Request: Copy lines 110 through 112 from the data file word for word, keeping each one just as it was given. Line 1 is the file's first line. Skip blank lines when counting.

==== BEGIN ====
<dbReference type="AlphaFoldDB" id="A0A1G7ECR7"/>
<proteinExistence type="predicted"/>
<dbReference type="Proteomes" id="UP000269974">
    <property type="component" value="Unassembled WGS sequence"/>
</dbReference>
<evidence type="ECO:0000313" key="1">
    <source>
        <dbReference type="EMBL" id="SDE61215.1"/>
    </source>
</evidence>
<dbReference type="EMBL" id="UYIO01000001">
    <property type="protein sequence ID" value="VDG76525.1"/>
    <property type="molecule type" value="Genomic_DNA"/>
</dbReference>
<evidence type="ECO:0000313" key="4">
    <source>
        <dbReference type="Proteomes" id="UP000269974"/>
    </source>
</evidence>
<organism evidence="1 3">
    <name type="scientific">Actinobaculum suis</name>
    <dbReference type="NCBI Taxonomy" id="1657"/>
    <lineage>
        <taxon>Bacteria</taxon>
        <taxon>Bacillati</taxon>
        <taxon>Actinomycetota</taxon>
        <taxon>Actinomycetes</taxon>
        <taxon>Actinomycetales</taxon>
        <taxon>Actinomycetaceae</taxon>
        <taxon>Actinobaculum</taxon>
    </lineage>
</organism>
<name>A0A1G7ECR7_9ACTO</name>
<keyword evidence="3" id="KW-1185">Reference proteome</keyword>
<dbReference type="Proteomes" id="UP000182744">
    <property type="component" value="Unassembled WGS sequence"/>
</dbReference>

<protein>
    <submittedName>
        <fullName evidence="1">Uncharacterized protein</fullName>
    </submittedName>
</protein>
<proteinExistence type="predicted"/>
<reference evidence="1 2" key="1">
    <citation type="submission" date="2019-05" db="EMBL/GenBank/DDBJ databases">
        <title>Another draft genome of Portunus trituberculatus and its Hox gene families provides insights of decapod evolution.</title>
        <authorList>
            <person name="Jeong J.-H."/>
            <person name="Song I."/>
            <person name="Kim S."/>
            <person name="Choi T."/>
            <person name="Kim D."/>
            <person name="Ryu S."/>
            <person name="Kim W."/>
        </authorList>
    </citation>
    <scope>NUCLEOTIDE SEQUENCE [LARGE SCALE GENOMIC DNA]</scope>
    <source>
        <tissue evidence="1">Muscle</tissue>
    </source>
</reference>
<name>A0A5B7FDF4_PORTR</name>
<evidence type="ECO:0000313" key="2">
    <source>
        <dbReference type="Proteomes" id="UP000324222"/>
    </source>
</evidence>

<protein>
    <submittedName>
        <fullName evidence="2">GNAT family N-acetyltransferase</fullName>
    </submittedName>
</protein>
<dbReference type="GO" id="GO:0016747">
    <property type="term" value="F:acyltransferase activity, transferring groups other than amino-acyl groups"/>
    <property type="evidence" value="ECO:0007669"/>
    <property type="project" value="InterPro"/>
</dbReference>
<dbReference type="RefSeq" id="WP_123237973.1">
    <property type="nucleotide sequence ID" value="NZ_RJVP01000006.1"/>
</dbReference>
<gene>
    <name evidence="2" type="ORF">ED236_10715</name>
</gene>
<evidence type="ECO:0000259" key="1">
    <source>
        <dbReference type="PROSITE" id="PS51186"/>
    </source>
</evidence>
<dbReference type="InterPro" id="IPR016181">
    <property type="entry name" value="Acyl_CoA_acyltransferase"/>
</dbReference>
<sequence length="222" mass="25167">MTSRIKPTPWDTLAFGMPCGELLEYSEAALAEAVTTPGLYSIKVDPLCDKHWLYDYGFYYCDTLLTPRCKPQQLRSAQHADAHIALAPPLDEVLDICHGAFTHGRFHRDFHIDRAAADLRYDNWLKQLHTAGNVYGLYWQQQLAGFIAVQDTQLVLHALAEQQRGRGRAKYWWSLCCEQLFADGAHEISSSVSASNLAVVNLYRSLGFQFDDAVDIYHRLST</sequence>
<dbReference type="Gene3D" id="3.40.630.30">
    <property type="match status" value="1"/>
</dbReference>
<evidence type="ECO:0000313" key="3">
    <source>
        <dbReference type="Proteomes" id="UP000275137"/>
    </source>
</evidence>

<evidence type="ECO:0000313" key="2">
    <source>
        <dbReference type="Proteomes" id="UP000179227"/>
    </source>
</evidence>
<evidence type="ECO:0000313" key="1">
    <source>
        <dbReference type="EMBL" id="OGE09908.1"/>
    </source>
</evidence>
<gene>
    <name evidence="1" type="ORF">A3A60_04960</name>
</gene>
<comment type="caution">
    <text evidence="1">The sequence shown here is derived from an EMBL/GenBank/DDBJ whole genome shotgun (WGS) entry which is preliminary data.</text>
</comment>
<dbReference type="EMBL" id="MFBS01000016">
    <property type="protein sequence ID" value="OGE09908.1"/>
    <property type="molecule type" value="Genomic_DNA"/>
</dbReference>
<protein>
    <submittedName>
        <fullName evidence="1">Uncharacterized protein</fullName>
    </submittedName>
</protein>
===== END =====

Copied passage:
</evidence>
<gene>
    <name evidence="1" type="ORF">A3A60_04960</name>